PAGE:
I've always thought (perhaps, erroneously) that if there is some ambiguity in determining whether the given word is an adjective or a past participle, you need to look at whether the "source" of action is mentioned in the sentence. If the source is not mentioned, then it is an adjective. For example:
The disappointed boy was sitting on a bench.
Here, we don't know the source of the boy's disappointment, in other words, we don't know who performed the action of letting the boy down, Therefore, disappointed is an adjective.
But when the source is mentioned, then it is a past participle. For example:
The boy was greatly disappointed by his mom.
Here, we know the "source" - the boy's mom - therefore, disappointed is a past participle here.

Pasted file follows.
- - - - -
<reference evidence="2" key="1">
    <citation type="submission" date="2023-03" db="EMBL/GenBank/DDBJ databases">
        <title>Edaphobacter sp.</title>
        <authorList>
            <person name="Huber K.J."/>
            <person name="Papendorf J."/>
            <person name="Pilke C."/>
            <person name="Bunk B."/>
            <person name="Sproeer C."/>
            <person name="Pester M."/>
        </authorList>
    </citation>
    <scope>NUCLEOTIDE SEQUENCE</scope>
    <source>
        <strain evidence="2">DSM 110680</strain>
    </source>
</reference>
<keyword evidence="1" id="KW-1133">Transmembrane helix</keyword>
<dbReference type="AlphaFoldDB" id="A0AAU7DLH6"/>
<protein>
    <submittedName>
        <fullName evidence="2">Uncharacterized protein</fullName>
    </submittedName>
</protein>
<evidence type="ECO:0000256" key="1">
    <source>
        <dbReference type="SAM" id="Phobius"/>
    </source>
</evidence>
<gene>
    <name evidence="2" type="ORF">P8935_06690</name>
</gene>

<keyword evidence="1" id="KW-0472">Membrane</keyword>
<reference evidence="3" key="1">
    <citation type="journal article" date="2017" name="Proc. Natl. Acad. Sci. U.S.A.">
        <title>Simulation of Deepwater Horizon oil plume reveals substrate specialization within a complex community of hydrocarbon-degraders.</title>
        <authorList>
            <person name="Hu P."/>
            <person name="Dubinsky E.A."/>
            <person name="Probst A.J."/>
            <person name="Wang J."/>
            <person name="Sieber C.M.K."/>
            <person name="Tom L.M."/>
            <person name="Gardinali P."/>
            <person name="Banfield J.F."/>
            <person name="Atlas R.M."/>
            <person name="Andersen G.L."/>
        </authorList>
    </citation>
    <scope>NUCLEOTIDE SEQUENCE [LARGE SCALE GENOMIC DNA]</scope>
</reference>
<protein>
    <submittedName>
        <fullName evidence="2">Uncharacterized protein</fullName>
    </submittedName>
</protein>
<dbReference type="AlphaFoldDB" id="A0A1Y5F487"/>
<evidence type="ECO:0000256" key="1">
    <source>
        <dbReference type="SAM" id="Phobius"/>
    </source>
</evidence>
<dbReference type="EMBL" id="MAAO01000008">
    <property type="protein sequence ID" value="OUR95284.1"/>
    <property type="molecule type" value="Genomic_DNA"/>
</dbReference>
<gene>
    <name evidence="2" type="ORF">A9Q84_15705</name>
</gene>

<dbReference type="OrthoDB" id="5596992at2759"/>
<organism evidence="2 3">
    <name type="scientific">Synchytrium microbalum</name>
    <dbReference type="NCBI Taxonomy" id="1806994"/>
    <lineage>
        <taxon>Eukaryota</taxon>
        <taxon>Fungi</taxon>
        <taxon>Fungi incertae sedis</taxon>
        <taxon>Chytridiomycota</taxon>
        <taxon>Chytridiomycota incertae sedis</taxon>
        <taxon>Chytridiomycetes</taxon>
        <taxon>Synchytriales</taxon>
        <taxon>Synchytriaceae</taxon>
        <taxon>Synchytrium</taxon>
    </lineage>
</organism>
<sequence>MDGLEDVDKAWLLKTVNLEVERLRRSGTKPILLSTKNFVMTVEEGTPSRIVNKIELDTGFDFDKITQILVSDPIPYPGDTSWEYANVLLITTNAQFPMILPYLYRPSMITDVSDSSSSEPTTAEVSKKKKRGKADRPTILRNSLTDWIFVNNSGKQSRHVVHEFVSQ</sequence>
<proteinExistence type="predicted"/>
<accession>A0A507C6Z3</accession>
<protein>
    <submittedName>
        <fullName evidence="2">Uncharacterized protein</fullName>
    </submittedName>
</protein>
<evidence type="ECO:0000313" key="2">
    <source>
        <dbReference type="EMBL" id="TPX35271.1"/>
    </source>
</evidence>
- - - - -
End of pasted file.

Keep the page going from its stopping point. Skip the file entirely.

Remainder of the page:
However, this method doesn't seem to work in the following sentence:
One car drove away 10 minutes ago. Two more cars drove away 5 minutes ago. So now there are only 5 cars left in the parking lot.
Firstly, I thought that, since the source is not mentioned, it was either an adjective or an adverb, but the Wiktionary page doesn't reserve this meaning for the adjective "left" or for the adverb "left". It reserves that meaning only for the past participle "left", which is one of the forms of the verb "leave". So, most likely the word "left" in this sentence is a past participle.
However, the "source of leaving" is not mentioned in the sentence and it is not even implied, which means that the method that I've been using was wrong. But then I am really at loss in how to differentiate between adjectives and past participles.